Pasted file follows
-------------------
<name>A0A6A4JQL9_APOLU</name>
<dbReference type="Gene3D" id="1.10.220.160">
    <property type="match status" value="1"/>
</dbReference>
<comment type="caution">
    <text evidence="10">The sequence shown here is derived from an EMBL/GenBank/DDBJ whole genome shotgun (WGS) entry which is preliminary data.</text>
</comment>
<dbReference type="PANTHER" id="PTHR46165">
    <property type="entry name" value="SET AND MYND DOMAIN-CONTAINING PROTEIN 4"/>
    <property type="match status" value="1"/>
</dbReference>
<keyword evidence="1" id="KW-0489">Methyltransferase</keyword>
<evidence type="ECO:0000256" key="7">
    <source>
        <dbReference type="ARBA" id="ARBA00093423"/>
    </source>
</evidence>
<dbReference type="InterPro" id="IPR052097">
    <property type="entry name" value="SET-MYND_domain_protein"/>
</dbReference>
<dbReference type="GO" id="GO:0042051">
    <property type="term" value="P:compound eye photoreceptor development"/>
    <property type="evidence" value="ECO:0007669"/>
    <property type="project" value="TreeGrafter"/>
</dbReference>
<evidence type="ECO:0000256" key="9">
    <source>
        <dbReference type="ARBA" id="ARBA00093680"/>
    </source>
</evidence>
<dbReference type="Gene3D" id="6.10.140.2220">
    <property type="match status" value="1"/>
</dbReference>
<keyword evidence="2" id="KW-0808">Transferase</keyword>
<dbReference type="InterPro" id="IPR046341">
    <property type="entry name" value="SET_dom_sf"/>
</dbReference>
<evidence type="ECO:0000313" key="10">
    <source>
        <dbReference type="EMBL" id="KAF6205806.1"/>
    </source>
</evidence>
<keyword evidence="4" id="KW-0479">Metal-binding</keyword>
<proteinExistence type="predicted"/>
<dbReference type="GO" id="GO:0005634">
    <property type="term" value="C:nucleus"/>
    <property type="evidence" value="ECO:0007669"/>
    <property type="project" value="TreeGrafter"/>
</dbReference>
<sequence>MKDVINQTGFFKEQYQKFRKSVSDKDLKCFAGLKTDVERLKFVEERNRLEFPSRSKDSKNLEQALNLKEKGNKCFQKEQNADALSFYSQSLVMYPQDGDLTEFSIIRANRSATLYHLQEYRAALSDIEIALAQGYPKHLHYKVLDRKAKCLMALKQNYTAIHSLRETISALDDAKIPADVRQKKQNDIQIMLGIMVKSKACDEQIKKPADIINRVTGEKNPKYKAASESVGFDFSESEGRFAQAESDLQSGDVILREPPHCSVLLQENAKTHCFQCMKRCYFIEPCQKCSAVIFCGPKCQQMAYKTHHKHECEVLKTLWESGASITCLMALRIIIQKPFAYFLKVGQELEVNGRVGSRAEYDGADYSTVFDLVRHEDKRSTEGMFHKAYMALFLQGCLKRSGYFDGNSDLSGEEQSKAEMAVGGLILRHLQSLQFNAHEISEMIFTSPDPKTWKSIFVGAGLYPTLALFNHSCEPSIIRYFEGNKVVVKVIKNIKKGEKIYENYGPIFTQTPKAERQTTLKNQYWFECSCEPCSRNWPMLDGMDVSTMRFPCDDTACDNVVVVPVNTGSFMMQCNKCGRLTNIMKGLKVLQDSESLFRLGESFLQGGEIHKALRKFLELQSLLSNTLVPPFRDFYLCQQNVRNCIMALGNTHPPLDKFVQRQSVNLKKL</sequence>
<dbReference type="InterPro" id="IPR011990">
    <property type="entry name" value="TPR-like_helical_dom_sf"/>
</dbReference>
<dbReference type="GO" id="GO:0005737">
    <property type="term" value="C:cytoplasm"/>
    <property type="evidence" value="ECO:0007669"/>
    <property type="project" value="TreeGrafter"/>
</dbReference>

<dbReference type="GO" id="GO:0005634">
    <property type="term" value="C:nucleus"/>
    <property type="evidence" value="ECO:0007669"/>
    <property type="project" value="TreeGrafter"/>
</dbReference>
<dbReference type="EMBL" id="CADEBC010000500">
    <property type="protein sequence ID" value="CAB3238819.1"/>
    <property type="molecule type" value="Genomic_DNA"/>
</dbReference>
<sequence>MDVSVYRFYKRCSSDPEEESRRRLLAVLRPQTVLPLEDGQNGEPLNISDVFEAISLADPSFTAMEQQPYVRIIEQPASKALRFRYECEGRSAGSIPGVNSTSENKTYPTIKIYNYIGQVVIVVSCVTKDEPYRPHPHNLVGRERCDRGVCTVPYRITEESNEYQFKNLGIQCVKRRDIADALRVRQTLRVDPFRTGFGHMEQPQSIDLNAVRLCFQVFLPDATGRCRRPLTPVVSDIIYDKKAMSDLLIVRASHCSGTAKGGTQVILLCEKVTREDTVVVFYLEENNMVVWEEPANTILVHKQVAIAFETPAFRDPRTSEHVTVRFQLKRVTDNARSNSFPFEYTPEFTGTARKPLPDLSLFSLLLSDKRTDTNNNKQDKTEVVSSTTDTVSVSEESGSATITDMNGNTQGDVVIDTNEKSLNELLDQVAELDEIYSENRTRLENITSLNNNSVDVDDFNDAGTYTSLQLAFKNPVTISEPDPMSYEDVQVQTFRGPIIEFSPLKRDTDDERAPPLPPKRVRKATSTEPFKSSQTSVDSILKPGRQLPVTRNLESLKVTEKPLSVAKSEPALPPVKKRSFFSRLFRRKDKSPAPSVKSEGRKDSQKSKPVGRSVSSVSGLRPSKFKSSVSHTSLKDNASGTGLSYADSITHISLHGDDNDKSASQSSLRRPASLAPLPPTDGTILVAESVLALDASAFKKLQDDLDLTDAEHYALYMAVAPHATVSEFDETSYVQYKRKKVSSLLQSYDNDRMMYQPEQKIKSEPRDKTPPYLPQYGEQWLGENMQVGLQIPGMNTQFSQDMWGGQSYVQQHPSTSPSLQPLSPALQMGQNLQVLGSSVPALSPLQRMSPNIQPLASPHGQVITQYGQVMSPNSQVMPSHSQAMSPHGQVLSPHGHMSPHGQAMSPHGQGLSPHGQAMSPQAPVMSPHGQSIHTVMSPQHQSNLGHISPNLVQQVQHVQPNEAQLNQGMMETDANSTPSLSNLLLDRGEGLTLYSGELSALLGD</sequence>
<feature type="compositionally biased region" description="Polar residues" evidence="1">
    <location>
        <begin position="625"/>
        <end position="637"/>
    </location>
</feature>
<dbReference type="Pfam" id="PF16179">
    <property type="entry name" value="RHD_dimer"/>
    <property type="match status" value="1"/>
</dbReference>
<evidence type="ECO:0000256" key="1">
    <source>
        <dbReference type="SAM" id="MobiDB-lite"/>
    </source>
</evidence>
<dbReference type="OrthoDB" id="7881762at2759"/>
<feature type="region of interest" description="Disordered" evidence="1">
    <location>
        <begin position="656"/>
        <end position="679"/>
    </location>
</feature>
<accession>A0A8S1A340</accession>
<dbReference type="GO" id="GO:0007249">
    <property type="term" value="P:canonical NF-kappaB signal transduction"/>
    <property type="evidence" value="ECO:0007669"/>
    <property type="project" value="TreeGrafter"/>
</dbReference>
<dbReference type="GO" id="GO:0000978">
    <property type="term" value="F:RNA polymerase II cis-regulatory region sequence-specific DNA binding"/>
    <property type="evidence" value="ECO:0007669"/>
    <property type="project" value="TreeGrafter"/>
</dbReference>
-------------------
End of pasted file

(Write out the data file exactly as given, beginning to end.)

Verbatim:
<name>A0A6A4JQL9_APOLU</name>
<dbReference type="Gene3D" id="1.10.220.160">
    <property type="match status" value="1"/>
</dbReference>
<comment type="caution">
    <text evidence="10">The sequence shown here is derived from an EMBL/GenBank/DDBJ whole genome shotgun (WGS) entry which is preliminary data.</text>
</comment>
<dbReference type="PANTHER" id="PTHR46165">
    <property type="entry name" value="SET AND MYND DOMAIN-CONTAINING PROTEIN 4"/>
    <property type="match status" value="1"/>
</dbReference>
<keyword evidence="1" id="KW-0489">Methyltransferase</keyword>
<evidence type="ECO:0000256" key="7">
    <source>
        <dbReference type="ARBA" id="ARBA00093423"/>
    </source>
</evidence>
<dbReference type="InterPro" id="IPR052097">
    <property type="entry name" value="SET-MYND_domain_protein"/>
</dbReference>
<dbReference type="GO" id="GO:0042051">
    <property type="term" value="P:compound eye photoreceptor development"/>
    <property type="evidence" value="ECO:0007669"/>
    <property type="project" value="TreeGrafter"/>
</dbReference>
<evidence type="ECO:0000256" key="9">
    <source>
        <dbReference type="ARBA" id="ARBA00093680"/>
    </source>
</evidence>
<dbReference type="Gene3D" id="6.10.140.2220">
    <property type="match status" value="1"/>
</dbReference>
<keyword evidence="2" id="KW-0808">Transferase</keyword>
<dbReference type="InterPro" id="IPR046341">
    <property type="entry name" value="SET_dom_sf"/>
</dbReference>
<evidence type="ECO:0000313" key="10">
    <source>
        <dbReference type="EMBL" id="KAF6205806.1"/>
    </source>
</evidence>
<keyword evidence="4" id="KW-0479">Metal-binding</keyword>
<proteinExistence type="predicted"/>
<dbReference type="GO" id="GO:0005634">
    <property type="term" value="C:nucleus"/>
    <property type="evidence" value="ECO:0007669"/>
    <property type="project" value="TreeGrafter"/>
</dbReference>
<sequence>MKDVINQTGFFKEQYQKFRKSVSDKDLKCFAGLKTDVERLKFVEERNRLEFPSRSKDSKNLEQALNLKEKGNKCFQKEQNADALSFYSQSLVMYPQDGDLTEFSIIRANRSATLYHLQEYRAALSDIEIALAQGYPKHLHYKVLDRKAKCLMALKQNYTAIHSLRETISALDDAKIPADVRQKKQNDIQIMLGIMVKSKACDEQIKKPADIINRVTGEKNPKYKAASESVGFDFSESEGRFAQAESDLQSGDVILREPPHCSVLLQENAKTHCFQCMKRCYFIEPCQKCSAVIFCGPKCQQMAYKTHHKHECEVLKTLWESGASITCLMALRIIIQKPFAYFLKVGQELEVNGRVGSRAEYDGADYSTVFDLVRHEDKRSTEGMFHKAYMALFLQGCLKRSGYFDGNSDLSGEEQSKAEMAVGGLILRHLQSLQFNAHEISEMIFTSPDPKTWKSIFVGAGLYPTLALFNHSCEPSIIRYFEGNKVVVKVIKNIKKGEKIYENYGPIFTQTPKAERQTTLKNQYWFECSCEPCSRNWPMLDGMDVSTMRFPCDDTACDNVVVVPVNTGSFMMQCNKCGRLTNIMKGLKVLQDSESLFRLGESFLQGGEIHKALRKFLELQSLLSNTLVPPFRDFYLCQQNVRNCIMALGNTHPPLDKFVQRQSVNLKKL</sequence>
<dbReference type="InterPro" id="IPR011990">
    <property type="entry name" value="TPR-like_helical_dom_sf"/>
</dbReference>
<dbReference type="GO" id="GO:0005737">
    <property type="term" value="C:cytoplasm"/>
    <property type="evidence" value="ECO:0007669"/>
    <property type="project" value="TreeGrafter"/>
</dbReference>

<dbReference type="GO" id="GO:0005634">
    <property type="term" value="C:nucleus"/>
    <property type="evidence" value="ECO:0007669"/>
    <property type="project" value="TreeGrafter"/>
</dbReference>
<dbReference type="EMBL" id="CADEBC010000500">
    <property type="protein sequence ID" value="CAB3238819.1"/>
    <property type="molecule type" value="Genomic_DNA"/>
</dbReference>
<sequence>MDVSVYRFYKRCSSDPEEESRRRLLAVLRPQTVLPLEDGQNGEPLNISDVFEAISLADPSFTAMEQQPYVRIIEQPASKALRFRYECEGRSAGSIPGVNSTSENKTYPTIKIYNYIGQVVIVVSCVTKDEPYRPHPHNLVGRERCDRGVCTVPYRITEESNEYQFKNLGIQCVKRRDIADALRVRQTLRVDPFRTGFGHMEQPQSIDLNAVRLCFQVFLPDATGRCRRPLTPVVSDIIYDKKAMSDLLIVRASHCSGTAKGGTQVILLCEKVTREDTVVVFYLEENNMVVWEEPANTILVHKQVAIAFETPAFRDPRTSEHVTVRFQLKRVTDNARSNSFPFEYTPEFTGTARKPLPDLSLFSLLLSDKRTDTNNNKQDKTEVVSSTTDTVSVSEESGSATITDMNGNTQGDVVIDTNEKSLNELLDQVAELDEIYSENRTRLENITSLNNNSVDVDDFNDAGTYTSLQLAFKNPVTISEPDPMSYEDVQVQTFRGPIIEFSPLKRDTDDERAPPLPPKRVRKATSTEPFKSSQTSVDSILKPGRQLPVTRNLESLKVTEKPLSVAKSEPALPPVKKRSFFSRLFRRKDKSPAPSVKSEGRKDSQKSKPVGRSVSSVSGLRPSKFKSSVSHTSLKDNASGTGLSYADSITHISLHGDDNDKSASQSSLRRPASLAPLPPTDGTILVAESVLALDASAFKKLQDDLDLTDAEHYALYMAVAPHATVSEFDETSYVQYKRKKVSSLLQSYDNDRMMYQPEQKIKSEPRDKTPPYLPQYGEQWLGENMQVGLQIPGMNTQFSQDMWGGQSYVQQHPSTSPSLQPLSPALQMGQNLQVLGSSVPALSPLQRMSPNIQPLASPHGQVITQYGQVMSPNSQVMPSHSQAMSPHGQVLSPHGHMSPHGQAMSPHGQGLSPHGQAMSPQAPVMSPHGQSIHTVMSPQHQSNLGHISPNLVQQVQHVQPNEAQLNQGMMETDANSTPSLSNLLLDRGEGLTLYSGELSALLGD</sequence>
<feature type="compositionally biased region" description="Polar residues" evidence="1">
    <location>
        <begin position="625"/>
        <end position="637"/>
    </location>
</feature>
<dbReference type="Pfam" id="PF16179">
    <property type="entry name" value="RHD_dimer"/>
    <property type="match status" value="1"/>
</dbReference>
<evidence type="ECO:0000256" key="1">
    <source>
        <dbReference type="SAM" id="MobiDB-lite"/>
    </source>
</evidence>
<dbReference type="OrthoDB" id="7881762at2759"/>
<feature type="region of interest" description="Disordered" evidence="1">
    <location>
        <begin position="656"/>
        <end position="679"/>
    </location>
</feature>
<accession>A0A8S1A340</accession>
<dbReference type="GO" id="GO:0007249">
    <property type="term" value="P:canonical NF-kappaB signal transduction"/>
    <property type="evidence" value="ECO:0007669"/>
    <property type="project" value="TreeGrafter"/>
</dbReference>
<dbReference type="GO" id="GO:0000978">
    <property type="term" value="F:RNA polymerase II cis-regulatory region sequence-specific DNA binding"/>
    <property type="evidence" value="ECO:0007669"/>
    <property type="project" value="TreeGrafter"/>
</dbReference>